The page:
- The Magazine
Virginia Attorney General Mark Herring (D) on Thursday filed an amicus brief arguing in favor of marriage equality ahead of April 28, when the U.S. Supreme Court is slated to hear oral arguments concerning appeals of various marriage rulings, many of which have overturned a number of statewide bans on same-sex marriage throughout the country.
In the brief, Herring not only highlighted Virginia’s history with same-sex marriage, but its current experiences, with 1,289 married couples, constituting about 6 to 8 percent of all marriages since marriage equality was legalized on Oct. 6. During that time, the state registrar has recorded six completed adoptions by same-sex couples and nine birth certificates with both spouses’ names listed as the child’s legal parents. But Herring also introduced a unique argument that has not been fleshed out by the courts in previous rulings: defining the right in question as “the fundamental right to marriage,” rather than just “the right to same-sex marriage.” According to a press release from Herring’s office, when a fundamental right is at stake, such as the right to marry, there must be some “compelling state interest” to limit that right, which can otherwise not be restricted under the Fourteenth Amendment. In Herring’s view, marriage equality opponents’ justifications offered for bans such as Virginia’s now overturned Marshall-Newman Amendment banning any recognition of same-sex relationships all fall short.
“The States’ proffered justifications for their same-sex-marriage bans cannot survive rational-basis review, let alone the more demanding standards,” Herring wrote in the brief. “Windsor rejected the same procreation-channeling and optimal-child-rearing justifications, finding that Congress had ‘no legitimate purpose’ in refusing to recognize valid same-sex marriages. The States’ excuses for denying marriage equality are no stronger here. It is utterly implausible that permitting same-sex couples to marry and raise their children in two-legal-parent households will make different-sex couples less likely to marry and raise their children in two-legal-parent households. Other courts have justifiably ridiculed such excuses.”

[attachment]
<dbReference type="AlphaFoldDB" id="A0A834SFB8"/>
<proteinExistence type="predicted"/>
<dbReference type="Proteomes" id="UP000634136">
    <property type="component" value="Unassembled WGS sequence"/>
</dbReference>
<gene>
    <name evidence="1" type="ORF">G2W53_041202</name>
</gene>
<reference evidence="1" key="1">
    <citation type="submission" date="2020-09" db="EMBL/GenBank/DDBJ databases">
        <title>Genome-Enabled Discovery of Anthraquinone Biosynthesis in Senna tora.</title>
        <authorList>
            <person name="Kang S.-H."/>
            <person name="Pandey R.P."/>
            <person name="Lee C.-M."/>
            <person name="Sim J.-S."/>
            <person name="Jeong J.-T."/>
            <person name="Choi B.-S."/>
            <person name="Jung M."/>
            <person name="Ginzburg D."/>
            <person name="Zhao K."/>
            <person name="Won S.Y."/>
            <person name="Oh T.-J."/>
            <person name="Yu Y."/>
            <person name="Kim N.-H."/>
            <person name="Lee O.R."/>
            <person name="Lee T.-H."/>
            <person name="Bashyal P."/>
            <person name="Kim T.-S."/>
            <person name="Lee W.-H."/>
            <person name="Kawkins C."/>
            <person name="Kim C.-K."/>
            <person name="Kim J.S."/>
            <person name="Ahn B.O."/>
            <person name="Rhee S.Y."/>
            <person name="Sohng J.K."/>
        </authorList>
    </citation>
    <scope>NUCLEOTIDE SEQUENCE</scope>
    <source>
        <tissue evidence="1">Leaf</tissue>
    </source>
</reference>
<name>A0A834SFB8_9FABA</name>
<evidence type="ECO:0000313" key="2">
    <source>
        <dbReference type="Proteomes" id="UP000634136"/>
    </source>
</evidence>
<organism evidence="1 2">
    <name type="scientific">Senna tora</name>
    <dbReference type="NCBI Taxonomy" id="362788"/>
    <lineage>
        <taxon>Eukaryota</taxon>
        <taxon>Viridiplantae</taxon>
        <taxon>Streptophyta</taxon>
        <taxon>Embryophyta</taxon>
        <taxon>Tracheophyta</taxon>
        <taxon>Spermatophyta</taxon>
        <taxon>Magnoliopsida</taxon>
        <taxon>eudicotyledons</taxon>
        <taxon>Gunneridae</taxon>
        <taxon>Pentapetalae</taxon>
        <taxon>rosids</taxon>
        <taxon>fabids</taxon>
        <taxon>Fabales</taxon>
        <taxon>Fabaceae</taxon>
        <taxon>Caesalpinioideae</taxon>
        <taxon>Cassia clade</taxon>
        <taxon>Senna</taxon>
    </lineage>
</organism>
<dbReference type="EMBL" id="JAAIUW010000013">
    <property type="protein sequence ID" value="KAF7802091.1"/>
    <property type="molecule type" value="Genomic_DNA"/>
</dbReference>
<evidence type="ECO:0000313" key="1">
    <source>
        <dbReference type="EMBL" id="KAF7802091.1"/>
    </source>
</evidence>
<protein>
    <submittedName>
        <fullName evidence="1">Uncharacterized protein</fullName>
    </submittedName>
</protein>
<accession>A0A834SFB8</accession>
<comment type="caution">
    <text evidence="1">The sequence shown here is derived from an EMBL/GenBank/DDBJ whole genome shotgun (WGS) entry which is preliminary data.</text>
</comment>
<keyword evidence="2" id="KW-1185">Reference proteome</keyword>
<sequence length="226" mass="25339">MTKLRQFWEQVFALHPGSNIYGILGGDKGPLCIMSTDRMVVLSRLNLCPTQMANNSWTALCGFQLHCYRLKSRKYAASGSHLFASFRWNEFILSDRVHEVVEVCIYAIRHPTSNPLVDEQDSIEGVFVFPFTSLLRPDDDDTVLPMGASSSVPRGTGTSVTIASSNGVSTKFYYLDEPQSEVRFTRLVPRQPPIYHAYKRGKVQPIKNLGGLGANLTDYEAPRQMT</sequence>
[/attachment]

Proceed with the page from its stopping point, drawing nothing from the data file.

Lastly, Herring’s brief also urges the Supreme Court to issue a decisive ruling in favor of marriage equality, which would resolve the issue of a fundamental right to marriage and cut off at the knees attempts by officials in more conservative states to deny same-sex couples marriage licenses.
“The Constitution created a government dedicated to equal justice under law,” Herring concluded. “That principle is not new. What is new is this generation’s recognition that that principle cannot be reconciled with governmental discrimination against gay people.”
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